Boost logo

Boost :

From: Edward Diener (eldiener_at_[hidden])
Date: 2020-11-28 16:57:03

On 11/28/2020 7:28 AM, Paul A Bristow via Boost wrote:
>> -----Original Message-----
>> From: Boost <boost-bounces_at_[hidden]> On Behalf Of Emil Dotchevski via Boost
>> Sent: 27 November 2020 23:26
>> To: Boost <boost_at_[hidden]>
>> Cc: Emil Dotchevski <emildotchevski_at_[hidden]>
>> Subject: Re: [boost] The new Boost 17.0.0
>> Deleting support for C++11 and older versions means breaking user code.
>> Therefore, forking means fracturing of the community. I don't see how this is helpful to the
> users.
> Nearly all of Boost is still C++03 compatible - It is only key or core libraries that have this big
> and bad effect.
> (People using Boost.Math to calculate a probability will still be able to - nothing much has
> changed).
> We have an excellent track record for providing workarounds that keep the old version working where
> possible, while using macros to allow improvements from using new language features.
> Eventually library authors run of out road, and/or patience, and say "enough - I need Cxx-more" but
> it's a slow and continuous process.
> Our continuous progress but keep as much working as possible strategy has worked very well for
> decades.
> The difficulty with our strategy is selling it to potential users who are desperate to be able to
> tick a box marked 'Cxx-supported'.
> It gives them a warm feeling, but little in reality.
> Somehow we don't seem to be able to sell our strategy.
> But if we get to Boost 17, Boost 20 and Boost 23 will soon follow. Won't more Boost 1 (and then 17,
> 23...) users be frightened off/confused?

I agree with this completely.

There is only one other issue which I believe is important for end-users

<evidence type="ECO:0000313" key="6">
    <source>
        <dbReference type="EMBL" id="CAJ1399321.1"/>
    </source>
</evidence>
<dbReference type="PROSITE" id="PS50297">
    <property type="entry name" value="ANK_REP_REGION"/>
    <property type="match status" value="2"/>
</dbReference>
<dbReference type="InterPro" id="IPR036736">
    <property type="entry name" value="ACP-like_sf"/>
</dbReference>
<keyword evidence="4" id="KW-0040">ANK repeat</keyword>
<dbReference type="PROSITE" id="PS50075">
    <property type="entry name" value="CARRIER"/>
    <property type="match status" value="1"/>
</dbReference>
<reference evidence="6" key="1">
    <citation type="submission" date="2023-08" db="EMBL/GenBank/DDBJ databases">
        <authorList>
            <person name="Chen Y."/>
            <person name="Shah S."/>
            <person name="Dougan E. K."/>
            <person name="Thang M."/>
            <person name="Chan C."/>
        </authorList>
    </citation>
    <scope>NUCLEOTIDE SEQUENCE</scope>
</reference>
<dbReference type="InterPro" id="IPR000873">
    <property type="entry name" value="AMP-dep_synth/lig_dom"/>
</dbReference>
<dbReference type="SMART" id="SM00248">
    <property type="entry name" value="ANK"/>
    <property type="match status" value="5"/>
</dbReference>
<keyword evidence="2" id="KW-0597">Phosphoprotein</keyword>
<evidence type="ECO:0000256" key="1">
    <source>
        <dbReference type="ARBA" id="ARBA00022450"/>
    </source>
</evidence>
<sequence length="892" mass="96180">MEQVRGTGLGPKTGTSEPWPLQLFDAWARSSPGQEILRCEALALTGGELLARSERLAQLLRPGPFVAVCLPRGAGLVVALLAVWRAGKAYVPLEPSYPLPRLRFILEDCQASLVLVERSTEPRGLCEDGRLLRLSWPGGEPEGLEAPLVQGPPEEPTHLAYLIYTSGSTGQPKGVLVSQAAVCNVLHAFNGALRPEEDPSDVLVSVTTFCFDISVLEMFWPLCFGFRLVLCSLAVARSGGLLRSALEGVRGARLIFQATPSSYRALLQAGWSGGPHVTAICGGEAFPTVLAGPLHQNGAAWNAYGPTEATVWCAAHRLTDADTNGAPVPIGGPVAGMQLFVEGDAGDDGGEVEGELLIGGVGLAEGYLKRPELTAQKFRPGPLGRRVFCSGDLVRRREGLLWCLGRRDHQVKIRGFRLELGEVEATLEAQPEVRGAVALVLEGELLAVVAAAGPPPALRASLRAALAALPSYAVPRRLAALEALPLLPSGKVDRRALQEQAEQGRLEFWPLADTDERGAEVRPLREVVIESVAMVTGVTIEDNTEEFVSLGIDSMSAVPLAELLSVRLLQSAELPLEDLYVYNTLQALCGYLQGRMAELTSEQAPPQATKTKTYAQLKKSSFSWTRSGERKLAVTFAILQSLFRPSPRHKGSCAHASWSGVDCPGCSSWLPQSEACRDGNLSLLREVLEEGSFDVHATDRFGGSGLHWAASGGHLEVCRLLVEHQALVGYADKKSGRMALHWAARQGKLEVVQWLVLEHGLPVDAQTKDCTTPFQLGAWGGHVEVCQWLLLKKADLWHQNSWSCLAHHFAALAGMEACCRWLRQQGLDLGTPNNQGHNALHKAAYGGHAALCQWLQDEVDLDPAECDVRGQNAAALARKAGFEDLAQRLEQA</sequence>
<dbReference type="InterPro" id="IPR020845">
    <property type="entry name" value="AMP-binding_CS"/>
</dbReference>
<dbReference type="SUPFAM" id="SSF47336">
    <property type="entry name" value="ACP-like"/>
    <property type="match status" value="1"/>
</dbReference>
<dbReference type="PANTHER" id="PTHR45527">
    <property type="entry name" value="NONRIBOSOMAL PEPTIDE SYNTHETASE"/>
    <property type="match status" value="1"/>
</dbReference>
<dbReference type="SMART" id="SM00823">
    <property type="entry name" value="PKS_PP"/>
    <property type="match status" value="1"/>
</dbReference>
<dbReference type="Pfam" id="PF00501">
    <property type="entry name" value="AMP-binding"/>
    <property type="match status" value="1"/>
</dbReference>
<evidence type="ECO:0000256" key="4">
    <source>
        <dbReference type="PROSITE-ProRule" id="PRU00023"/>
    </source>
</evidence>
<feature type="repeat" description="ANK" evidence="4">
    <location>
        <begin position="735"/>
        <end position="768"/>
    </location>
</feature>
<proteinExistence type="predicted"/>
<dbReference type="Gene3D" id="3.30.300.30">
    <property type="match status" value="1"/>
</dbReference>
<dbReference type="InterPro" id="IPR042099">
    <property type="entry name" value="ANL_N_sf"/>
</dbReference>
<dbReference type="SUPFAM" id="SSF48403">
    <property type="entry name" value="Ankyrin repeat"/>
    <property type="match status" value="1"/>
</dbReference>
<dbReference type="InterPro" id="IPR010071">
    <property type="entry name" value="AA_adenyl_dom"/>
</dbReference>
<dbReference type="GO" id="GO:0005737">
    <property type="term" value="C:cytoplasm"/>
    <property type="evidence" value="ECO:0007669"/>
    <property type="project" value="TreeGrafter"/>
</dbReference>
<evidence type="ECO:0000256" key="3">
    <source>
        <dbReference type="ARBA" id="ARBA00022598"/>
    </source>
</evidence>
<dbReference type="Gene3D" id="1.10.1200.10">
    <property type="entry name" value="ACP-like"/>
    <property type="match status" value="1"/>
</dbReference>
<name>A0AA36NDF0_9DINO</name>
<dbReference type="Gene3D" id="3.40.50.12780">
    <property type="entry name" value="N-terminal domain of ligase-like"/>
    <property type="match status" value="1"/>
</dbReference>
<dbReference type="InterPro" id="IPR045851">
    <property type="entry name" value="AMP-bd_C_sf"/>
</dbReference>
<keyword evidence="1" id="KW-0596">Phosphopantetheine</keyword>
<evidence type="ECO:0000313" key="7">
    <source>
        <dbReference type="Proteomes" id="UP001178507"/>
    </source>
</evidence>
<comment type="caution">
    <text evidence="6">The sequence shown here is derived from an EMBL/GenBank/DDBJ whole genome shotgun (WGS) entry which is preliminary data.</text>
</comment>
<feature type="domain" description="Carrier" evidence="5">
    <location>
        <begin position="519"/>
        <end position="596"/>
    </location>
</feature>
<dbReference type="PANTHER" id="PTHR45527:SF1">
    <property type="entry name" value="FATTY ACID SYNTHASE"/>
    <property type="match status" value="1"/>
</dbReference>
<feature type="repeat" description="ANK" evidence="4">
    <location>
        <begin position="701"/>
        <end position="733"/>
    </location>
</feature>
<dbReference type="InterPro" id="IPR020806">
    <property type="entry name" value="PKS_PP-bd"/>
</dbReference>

using Boost libraries in relation to the C++ standard level, which is
that when end-users compile with a certain C++ standard level they are
most likely using in their own code C++ standard libraries at that level
while Boost libraries compiled at that same C++ standard level may often
be using one or more Boost library equivalents to C++ standard library.
The end-user I think has a right to be a bit annoyed at this bifurcation
of C++ standard library/Boost library equivalent which must then occur
in their code in order to use for them useful Boost libraries. Therefore
in this sense, and in this sense only, can I understand a call for Boost
to provide a set of libraries which, when compiled at the C++11 ( or
above ), only use the equivalent C++ standard libraries. This is not in
any way to denigrate the Boost equivalent libraries to various C++
standard libraries, since the Boost equivalent libraries sometimes
contain more and/or better features or are better designed than their
C++ standard library equivalents. But it is still fairly reasonable to
understand that, for some given Boost library which an end-user would
find useful in his code, dependence on a Boost library when the
equivalent C++ standard library is available, might be a strong negative
from the end-users point of view not only based on an added dependency
but also based on the complication in the end-user's code.

Boost list run by bdawes at, gregod at, cpdaniel at, john at